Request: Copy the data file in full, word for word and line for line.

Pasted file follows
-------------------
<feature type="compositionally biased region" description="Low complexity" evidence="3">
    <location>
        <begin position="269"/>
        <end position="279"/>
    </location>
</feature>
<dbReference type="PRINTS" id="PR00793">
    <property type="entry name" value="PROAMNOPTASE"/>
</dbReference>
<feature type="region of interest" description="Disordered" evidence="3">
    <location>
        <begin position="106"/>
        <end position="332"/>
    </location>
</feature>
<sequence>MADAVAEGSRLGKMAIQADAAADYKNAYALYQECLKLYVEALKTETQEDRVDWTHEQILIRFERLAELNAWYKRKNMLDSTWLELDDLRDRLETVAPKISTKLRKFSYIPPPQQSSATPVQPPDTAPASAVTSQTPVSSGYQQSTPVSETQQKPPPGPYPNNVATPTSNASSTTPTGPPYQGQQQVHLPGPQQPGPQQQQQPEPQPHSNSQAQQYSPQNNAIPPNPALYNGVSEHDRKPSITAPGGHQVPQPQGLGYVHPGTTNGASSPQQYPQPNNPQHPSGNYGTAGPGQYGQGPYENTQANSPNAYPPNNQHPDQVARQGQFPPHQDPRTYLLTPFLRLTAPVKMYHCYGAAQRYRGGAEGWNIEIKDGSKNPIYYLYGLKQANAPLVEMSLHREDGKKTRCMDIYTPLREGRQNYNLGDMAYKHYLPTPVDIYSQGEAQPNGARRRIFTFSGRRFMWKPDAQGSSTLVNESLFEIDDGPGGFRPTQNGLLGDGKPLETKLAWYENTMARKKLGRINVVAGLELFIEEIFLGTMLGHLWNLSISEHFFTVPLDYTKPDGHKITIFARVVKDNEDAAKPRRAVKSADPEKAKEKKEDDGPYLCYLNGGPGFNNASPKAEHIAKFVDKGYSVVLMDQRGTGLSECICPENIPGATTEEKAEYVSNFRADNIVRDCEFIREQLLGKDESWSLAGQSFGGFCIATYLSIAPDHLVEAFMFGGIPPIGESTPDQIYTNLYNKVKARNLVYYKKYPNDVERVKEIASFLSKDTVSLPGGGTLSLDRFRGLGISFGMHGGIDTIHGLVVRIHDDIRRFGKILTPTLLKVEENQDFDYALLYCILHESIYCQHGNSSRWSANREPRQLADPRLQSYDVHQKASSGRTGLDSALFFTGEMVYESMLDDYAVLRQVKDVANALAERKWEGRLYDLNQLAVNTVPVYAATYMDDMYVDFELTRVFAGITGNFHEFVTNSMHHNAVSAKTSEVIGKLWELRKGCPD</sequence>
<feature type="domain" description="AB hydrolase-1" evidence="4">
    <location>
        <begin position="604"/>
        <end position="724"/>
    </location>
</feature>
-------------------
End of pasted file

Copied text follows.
<feature type="compositionally biased region" description="Low complexity" evidence="3">
    <location>
        <begin position="269"/>
        <end position="279"/>
    </location>
</feature>
<dbReference type="PRINTS" id="PR00793">
    <property type="entry name" value="PROAMNOPTASE"/>
</dbReference>
<feature type="region of interest" description="Disordered" evidence="3">
    <location>
        <begin position="106"/>
        <end position="332"/>
    </location>
</feature>
<sequence>MADAVAEGSRLGKMAIQADAAADYKNAYALYQECLKLYVEALKTETQEDRVDWTHEQILIRFERLAELNAWYKRKNMLDSTWLELDDLRDRLETVAPKISTKLRKFSYIPPPQQSSATPVQPPDTAPASAVTSQTPVSSGYQQSTPVSETQQKPPPGPYPNNVATPTSNASSTTPTGPPYQGQQQVHLPGPQQPGPQQQQQPEPQPHSNSQAQQYSPQNNAIPPNPALYNGVSEHDRKPSITAPGGHQVPQPQGLGYVHPGTTNGASSPQQYPQPNNPQHPSGNYGTAGPGQYGQGPYENTQANSPNAYPPNNQHPDQVARQGQFPPHQDPRTYLLTPFLRLTAPVKMYHCYGAAQRYRGGAEGWNIEIKDGSKNPIYYLYGLKQANAPLVEMSLHREDGKKTRCMDIYTPLREGRQNYNLGDMAYKHYLPTPVDIYSQGEAQPNGARRRIFTFSGRRFMWKPDAQGSSTLVNESLFEIDDGPGGFRPTQNGLLGDGKPLETKLAWYENTMARKKLGRINVVAGLELFIEEIFLGTMLGHLWNLSISEHFFTVPLDYTKPDGHKITIFARVVKDNEDAAKPRRAVKSADPEKAKEKKEDDGPYLCYLNGGPGFNNASPKAEHIAKFVDKGYSVVLMDQRGTGLSECICPENIPGATTEEKAEYVSNFRADNIVRDCEFIREQLLGKDESWSLAGQSFGGFCIATYLSIAPDHLVEAFMFGGIPPIGESTPDQIYTNLYNKVKARNLVYYKKYPNDVERVKEIASFLSKDTVSLPGGGTLSLDRFRGLGISFGMHGGIDTIHGLVVRIHDDIRRFGKILTPTLLKVEENQDFDYALLYCILHESIYCQHGNSSRWSANREPRQLADPRLQSYDVHQKASSGRTGLDSALFFTGEMVYESMLDDYAVLRQVKDVANALAERKWEGRLYDLNQLAVNTVPVYAATYMDDMYVDFELTRVFAGITGNFHEFVTNSMHHNAVSAKTSEVIGKLWELRKGCPD</sequence>
<feature type="domain" description="AB hydrolase-1" evidence="4">
    <location>
        <begin position="604"/>
        <end position="724"/>
    </location>
</feature>